From the home office to the data center, storage has always been a huge factor in any infrastructure. The costs of implementing and maintaining storage devices for medium and large enterprises can be staggering and the data storage needs of an organization tend to out-pace its actual fiscal growth. On top of this, big data, business intelligence, and analytics platforms are advancing at a stellar pace and putting far more pressure on the performance of the storage hardware supporting it.
As any PC builder can tell you, switching your traditional platter hard drive out for a solid state drive (SSD) is one of the quickest and easiest ways to dramatically increase the performance of a system. With lightning fast read and write performance and transfer capabilities, SSDs greatly reduce startup, application launching, and load times. All of this with a huge impact on general computing ease and multi-tasking.
With all of these benefits, you would think that SSDs would have completely replaced traditional storage by now. There has been one major hurdle to overcome for complete domination of the market and that is price. SSDs were originally extremely expensive to manufacture and the price per gigabyte was well over $2 in the consumer space. As the capacities increased, the total cost and relative cost pre gigabyte also went up at a greater rate due to the fact that you needed more and better performing controllers to manage and access the data blocks. In the current market, prices have been decreasing rapidly and current drives can be found for as little as 80 cents per gigabyte. SSDs are now becoming ubiquitous in consumer products.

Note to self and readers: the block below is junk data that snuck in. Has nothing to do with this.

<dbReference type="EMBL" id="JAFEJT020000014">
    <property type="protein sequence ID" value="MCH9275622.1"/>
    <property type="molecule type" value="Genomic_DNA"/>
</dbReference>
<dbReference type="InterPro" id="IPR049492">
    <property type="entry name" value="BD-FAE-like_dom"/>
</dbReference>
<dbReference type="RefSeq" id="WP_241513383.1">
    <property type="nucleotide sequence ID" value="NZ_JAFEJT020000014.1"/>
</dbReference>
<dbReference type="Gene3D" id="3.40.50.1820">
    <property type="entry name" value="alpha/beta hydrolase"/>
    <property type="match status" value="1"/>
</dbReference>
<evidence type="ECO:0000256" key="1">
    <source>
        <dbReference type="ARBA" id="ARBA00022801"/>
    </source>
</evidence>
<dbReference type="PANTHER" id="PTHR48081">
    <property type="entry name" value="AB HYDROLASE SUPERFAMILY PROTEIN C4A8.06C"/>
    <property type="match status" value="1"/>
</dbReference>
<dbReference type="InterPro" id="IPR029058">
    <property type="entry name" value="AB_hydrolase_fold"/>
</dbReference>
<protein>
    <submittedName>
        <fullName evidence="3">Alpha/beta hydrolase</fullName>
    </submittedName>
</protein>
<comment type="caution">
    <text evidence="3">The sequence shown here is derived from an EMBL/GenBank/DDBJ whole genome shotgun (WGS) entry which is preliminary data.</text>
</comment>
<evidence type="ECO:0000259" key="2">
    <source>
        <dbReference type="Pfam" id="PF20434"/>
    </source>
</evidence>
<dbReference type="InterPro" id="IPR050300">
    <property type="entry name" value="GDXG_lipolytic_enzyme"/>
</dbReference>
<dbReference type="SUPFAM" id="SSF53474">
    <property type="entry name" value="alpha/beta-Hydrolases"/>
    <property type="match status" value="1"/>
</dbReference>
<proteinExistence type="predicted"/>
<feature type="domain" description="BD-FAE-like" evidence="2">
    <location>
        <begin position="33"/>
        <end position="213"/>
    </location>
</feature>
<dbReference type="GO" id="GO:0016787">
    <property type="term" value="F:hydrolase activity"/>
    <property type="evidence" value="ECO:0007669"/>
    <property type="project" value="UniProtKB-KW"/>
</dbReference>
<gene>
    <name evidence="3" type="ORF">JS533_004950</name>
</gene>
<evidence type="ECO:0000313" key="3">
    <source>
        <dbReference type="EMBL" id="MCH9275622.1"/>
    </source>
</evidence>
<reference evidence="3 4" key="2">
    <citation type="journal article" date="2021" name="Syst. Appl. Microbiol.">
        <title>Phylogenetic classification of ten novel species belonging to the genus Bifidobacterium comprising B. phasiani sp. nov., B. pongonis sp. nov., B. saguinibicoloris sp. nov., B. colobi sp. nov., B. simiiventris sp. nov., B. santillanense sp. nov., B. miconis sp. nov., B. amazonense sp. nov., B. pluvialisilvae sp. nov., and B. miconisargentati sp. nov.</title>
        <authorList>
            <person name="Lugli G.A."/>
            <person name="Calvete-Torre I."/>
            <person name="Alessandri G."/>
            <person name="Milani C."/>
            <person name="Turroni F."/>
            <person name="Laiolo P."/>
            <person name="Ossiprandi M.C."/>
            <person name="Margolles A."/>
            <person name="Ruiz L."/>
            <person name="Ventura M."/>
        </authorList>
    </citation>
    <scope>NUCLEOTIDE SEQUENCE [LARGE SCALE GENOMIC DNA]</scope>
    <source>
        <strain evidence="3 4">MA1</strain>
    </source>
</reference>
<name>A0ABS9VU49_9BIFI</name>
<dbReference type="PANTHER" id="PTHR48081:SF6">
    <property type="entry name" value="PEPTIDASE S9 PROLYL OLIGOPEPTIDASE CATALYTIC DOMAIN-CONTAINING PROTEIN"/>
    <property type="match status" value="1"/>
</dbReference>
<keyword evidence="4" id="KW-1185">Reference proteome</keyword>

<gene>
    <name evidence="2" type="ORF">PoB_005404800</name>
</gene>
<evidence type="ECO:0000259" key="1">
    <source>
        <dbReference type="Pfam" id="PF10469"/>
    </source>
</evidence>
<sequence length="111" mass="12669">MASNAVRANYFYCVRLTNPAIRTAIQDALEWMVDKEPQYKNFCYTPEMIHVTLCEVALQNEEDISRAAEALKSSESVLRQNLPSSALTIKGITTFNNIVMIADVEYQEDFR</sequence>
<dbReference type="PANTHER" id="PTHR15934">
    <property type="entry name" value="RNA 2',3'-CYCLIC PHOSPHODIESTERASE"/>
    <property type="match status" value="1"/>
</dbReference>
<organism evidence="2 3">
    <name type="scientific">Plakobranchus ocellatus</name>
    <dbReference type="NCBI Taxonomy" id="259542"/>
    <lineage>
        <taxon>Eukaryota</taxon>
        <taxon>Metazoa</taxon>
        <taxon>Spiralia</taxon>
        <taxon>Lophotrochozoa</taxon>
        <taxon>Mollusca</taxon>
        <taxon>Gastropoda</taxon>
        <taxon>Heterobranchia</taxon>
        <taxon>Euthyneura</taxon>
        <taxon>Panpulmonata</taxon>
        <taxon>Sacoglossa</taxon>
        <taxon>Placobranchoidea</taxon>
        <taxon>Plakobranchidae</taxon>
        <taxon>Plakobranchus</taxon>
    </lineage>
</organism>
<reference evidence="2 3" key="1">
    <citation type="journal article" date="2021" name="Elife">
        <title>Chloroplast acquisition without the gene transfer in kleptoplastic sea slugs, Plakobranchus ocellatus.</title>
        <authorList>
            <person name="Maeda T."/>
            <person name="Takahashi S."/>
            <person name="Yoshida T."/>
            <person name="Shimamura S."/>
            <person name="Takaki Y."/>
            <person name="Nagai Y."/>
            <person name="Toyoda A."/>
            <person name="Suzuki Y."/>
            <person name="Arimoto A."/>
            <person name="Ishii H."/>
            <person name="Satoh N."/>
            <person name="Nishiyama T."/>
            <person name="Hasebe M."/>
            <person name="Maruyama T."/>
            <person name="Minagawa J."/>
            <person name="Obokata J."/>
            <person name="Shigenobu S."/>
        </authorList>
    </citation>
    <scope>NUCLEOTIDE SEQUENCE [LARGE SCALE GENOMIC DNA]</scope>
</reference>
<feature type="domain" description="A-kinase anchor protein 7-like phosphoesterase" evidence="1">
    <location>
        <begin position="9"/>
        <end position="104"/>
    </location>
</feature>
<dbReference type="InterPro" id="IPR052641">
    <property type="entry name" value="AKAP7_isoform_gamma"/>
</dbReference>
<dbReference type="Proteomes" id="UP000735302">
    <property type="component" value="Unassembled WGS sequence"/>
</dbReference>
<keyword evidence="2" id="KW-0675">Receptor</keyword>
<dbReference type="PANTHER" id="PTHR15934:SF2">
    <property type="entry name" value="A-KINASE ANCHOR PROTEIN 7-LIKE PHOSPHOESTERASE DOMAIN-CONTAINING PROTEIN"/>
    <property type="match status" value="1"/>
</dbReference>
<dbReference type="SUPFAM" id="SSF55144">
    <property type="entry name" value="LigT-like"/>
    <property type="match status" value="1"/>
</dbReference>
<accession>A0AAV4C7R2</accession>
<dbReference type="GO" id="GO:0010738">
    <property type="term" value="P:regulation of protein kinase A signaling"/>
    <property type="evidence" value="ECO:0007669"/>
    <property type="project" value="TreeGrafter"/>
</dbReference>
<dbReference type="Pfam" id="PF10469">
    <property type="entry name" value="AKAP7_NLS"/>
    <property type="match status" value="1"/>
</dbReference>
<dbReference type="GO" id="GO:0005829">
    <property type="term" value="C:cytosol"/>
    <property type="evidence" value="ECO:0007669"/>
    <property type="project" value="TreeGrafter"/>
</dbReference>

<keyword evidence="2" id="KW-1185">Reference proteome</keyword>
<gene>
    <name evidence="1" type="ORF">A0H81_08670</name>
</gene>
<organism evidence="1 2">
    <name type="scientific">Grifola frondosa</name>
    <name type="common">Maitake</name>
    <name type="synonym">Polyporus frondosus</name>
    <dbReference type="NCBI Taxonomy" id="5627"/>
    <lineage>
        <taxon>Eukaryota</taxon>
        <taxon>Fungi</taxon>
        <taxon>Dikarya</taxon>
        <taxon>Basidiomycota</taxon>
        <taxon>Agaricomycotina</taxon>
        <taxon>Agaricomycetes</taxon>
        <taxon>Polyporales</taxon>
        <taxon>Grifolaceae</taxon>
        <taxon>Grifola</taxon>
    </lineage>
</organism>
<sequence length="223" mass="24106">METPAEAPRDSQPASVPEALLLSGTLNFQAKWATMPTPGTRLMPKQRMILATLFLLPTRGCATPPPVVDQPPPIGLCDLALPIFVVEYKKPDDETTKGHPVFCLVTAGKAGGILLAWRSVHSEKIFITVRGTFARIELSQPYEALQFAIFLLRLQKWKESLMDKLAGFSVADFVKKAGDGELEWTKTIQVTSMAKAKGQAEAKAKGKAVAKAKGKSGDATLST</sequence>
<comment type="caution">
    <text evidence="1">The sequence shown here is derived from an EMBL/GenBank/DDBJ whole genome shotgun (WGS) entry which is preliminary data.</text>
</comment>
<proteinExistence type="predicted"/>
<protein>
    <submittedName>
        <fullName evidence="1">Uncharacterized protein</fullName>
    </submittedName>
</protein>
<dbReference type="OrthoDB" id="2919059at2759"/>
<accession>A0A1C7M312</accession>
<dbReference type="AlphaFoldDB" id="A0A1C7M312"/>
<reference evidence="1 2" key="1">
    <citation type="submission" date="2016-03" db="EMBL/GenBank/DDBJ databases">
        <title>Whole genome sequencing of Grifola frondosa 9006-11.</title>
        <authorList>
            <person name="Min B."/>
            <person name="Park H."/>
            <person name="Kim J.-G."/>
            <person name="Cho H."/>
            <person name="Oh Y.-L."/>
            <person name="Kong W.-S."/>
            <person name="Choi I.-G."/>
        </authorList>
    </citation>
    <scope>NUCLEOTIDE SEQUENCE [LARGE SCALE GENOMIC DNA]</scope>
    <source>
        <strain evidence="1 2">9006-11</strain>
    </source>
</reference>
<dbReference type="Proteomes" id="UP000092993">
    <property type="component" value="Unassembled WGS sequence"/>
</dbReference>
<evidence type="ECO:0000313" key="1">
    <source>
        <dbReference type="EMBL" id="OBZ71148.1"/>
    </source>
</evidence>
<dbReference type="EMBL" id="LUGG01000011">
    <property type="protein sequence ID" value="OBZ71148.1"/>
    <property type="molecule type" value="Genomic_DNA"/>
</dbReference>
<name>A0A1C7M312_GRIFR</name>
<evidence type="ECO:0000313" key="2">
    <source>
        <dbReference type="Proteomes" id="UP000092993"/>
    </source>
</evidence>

Now it’s time to evaluate how SSDs can impact business infrastructure in a meaningful and cost effective way. Enterprise grade SSD technology is still pricey when compared to their traditional counterparts but there are some very compelling reasons to outfit at least a portion of your infrastructure with solid state alternatives.
SSDs connected through normal wired connections like serial ATA (SATA) connections boast read and write speeds of 500 megabytes per second (MB/s), compared to 120 MB/s for high-end platter drives. Performance-based enterprise SSDs that connect directly to motherboards through PCIe connections boast read and write speeds of up to 2800 MB/s. These stats alone can give you an idea of where to implement SSD hardware.
The advantages of SSDs justify their cost when they are implemented to support the right tasks. They’re amazing devices when plugged directly into a data server that contains processor heavy tasks. Another great use is for big data and analytics tasks that can take hours or days, times which would be reduced drastically if the data was accessed via an SSD. They also make more sense as you start to virtualize applications and hosting software platforms. SSDs allow for better performance for these processor and user heavy tasks.
The return for SSDs is minimized when they’re used to store data that doesn’t require frequent access or performance. If you’re looking for simple data storage nothing will beat traditional storage hardware for cost per volume. But as your organization begins to require more analytics, virtualized applications, and hosted services, it may be time for you to move to SSDs.